611 posts tagged with Maps.
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Ziphius, rumored to slice boats in half with its dorsal fin

Toronto-based artist Bailey Henderson sculpts the fearsome sea creatures depicted on medieval and Renaissance-era maps. [more inside]
posted by Faint of Butt on Feb 8, 2016 - 13 comments

The Road Everyone Hates

Chaz Hutton Draws Graphs: Most recently "A Map Of Every City."
posted by The Whelk on Jan 24, 2016 - 25 comments

American Panorama

"American Panorama is an historical atlas of the United States for the twenty-first century. It combines cutting-edge research with innovative interactive mapping techniques, designed to appeal to anyone with an interest in American history or a love of maps." [more inside]
posted by dancestoblue on Jan 21, 2016 - 3 comments

Selective Blindness in Google Earth and Google Maps

Sorry we have no imagery here: Self censorship in Google geographical images Google's original mission statement from 1998 stated was to: “organise the world’s information and make it universally accessible and useful” [more inside]
posted by Faintdreams on Jan 20, 2016 - 17 comments

The Life of Poo

The San Francisco sewer system is an amazing feat of engineering. Almost entirely gravity-run, it directs both stormwater and wastewater into a combined system of pipes that flow to wastewater treatment facilities. In the Life of Poo, you can type in an address in San Francisco and see where your toilet waste flows.
[more inside] posted by parrishioner on Jan 14, 2016 - 44 comments

Explore a little world from the comfort of your home

Hamburg's Miniatur Wonderland has been featured on Metafilter before (1, 2) but now you can explore 9 of its sections as if you were there with Google Maps.
posted by jontyjago on Jan 13, 2016 - 14 comments

First X, Then Y, Now Z : Landmark Thematic Maps and Their Makers

This section reads as would a biblical genealogy of sorts: Alexander von Humboldt (wiki) taught Heinrich Berghaus (short wiki bio)and influenced Alexander Keith Johnston; Berghaus taught August Petermann (wiki); and Petermann collaborated with Berghaus and Johnston. More accurately, it reflects the passing on of the thematic torch lit by Humboldt. There were isolated “ignitions” throughout Europe before him—he, of course, was not the first to construct a thematic map or even to think of how one might do it—but every science needs a founding figure. More than anyone who preceded him, Humboldt provided that role.
Landmark Thematic Atlases, from Princeton University Library's Historic Maps Collection website of Landmark Thematic Maps.
posted by filthy light thief on Jan 11, 2016 - 2 comments

New Zealand is not a small country but a large village...

World Maps without New Zealand
posted by blue_beetle on Dec 22, 2015 - 83 comments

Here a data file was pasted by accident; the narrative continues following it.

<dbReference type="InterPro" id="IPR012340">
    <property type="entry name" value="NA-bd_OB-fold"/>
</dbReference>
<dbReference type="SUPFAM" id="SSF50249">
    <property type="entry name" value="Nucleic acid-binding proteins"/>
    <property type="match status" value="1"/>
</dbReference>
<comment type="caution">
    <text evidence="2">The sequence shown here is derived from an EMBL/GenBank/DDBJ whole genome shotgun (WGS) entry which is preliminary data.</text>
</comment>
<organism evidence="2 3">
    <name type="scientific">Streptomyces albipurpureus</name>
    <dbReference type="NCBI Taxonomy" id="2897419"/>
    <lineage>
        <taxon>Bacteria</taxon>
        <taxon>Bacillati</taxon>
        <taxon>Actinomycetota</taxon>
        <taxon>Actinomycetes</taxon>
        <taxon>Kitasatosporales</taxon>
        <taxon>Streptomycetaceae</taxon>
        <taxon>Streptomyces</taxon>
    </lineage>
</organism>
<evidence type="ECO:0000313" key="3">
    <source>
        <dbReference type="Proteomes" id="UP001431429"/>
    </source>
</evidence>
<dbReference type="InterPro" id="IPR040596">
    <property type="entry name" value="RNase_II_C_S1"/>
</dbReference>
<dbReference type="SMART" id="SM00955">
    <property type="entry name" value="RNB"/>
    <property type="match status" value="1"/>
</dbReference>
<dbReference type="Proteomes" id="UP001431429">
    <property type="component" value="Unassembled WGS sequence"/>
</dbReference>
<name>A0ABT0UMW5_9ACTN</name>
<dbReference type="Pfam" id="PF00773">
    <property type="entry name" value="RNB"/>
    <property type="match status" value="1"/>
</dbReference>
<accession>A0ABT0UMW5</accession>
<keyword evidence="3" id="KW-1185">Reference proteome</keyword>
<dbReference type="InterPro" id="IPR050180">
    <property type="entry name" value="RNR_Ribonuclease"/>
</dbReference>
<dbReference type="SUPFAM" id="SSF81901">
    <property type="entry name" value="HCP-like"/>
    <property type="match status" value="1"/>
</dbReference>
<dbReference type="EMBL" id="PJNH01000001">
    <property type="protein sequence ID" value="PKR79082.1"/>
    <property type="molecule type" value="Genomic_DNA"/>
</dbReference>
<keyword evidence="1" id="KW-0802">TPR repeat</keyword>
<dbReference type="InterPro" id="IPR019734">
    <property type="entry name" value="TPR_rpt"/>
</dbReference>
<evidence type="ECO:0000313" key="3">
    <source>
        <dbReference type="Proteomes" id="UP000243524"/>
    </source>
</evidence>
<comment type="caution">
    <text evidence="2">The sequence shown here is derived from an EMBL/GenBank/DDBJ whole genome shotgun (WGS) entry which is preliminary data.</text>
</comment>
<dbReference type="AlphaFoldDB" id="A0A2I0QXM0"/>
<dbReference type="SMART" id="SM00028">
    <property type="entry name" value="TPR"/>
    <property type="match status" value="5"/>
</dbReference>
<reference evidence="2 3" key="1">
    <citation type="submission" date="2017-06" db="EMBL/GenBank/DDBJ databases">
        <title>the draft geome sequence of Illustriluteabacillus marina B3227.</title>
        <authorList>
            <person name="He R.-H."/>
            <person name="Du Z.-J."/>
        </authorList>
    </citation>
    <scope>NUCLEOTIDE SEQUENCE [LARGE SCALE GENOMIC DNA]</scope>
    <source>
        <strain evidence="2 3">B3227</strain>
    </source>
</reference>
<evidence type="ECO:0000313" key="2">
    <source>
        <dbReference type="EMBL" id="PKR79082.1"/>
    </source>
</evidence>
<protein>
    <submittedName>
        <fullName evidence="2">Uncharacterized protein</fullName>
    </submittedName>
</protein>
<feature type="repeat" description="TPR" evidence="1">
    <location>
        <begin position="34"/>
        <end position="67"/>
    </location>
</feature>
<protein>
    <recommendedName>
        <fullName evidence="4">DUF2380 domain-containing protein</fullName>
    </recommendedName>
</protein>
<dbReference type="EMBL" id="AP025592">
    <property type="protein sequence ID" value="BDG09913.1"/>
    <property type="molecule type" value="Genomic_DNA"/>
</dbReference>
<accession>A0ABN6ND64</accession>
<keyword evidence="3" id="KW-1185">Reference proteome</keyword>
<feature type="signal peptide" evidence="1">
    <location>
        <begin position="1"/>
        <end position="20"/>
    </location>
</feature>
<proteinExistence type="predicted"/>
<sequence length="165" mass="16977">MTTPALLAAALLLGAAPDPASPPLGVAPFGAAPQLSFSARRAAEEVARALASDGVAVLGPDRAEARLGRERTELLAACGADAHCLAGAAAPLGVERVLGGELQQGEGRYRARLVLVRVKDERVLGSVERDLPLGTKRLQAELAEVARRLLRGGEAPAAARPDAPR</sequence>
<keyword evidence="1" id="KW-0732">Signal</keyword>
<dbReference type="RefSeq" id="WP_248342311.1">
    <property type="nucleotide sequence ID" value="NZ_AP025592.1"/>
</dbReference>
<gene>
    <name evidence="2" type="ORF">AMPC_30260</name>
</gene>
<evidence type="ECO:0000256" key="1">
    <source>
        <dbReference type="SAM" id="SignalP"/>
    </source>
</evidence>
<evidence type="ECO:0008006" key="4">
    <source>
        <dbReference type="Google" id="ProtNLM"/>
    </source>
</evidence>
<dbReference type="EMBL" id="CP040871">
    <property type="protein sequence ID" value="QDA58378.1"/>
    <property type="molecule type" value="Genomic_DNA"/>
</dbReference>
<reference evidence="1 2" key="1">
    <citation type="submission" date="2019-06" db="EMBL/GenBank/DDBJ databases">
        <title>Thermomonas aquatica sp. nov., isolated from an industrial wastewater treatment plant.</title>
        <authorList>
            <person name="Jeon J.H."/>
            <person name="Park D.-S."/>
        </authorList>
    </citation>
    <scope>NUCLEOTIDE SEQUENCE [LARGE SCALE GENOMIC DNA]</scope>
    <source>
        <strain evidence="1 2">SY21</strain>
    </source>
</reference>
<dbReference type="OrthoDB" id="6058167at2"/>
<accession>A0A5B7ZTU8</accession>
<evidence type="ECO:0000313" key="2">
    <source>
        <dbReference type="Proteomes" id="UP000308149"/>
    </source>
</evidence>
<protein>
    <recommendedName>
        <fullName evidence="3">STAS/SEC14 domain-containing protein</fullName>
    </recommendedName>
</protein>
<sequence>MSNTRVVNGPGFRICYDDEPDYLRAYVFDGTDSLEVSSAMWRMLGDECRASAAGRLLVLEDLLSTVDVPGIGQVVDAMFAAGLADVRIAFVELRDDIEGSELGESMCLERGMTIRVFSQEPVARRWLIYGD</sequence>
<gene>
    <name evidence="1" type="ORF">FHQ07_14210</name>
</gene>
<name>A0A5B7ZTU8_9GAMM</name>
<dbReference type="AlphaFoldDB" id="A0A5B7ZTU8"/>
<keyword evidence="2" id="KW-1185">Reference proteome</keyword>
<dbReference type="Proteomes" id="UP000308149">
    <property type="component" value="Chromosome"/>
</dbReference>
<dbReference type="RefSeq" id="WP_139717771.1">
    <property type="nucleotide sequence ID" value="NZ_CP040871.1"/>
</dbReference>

All Roads Lead to Rome(s)

Every cell of this grid contains the starting point to one of our journeys to Rome. Now that we have our 486,713 starting points we need to find out how we could reach Rome as our destination. For this we created a algorithm that calculates one route for every trip. The more often a single street segment is used, the stronger it is drawn on the map. The maps as outcome of this project is somewhere between information visualization and data art, unveiling mobility and a very large scale.
Some beautiful and interesting visualizations of transportation models for Europe and the world, including all the towns called "Rome" in the United States. Also: Urban Mobility Fingerprints and Create Your Own (Europe Only).
posted by Rumple on Dec 10, 2015 - 10 comments

An illustrator in Dali, China

Jason Pym is a British illustrator who has been living in Dali, China for 11 years. His love for his adopted city in an idyllic part of Yunnan province is plain to see. He also makes illustrations for Penguin Books China, and labels for his wife's homemade jam, featuring cos-playing dragons. (Here's a link in Chinese with more dragon-goodness.)
posted by of strange foe on Dec 10, 2015 - 7 comments

Global weather

Windyty is a very pretty way of visualising current and forecast weather data from around the globe.
posted by Dim Siawns on Nov 30, 2015 - 11 comments

Therapihkal

In the early 1960's, drugs like LSD and psilocybin found their way out of university labs and onto the street -- and their value as medicine was lost as their status as protest and party drugs emerged. Mass recreational use, conservative political forces and a continuing media frenzy ensured the vilification of hallucinogens – until drugs like LSD and magic mushrooms were completely outlawed in 1970. Serious medical research would not begin again until the early 21st century, four decades later.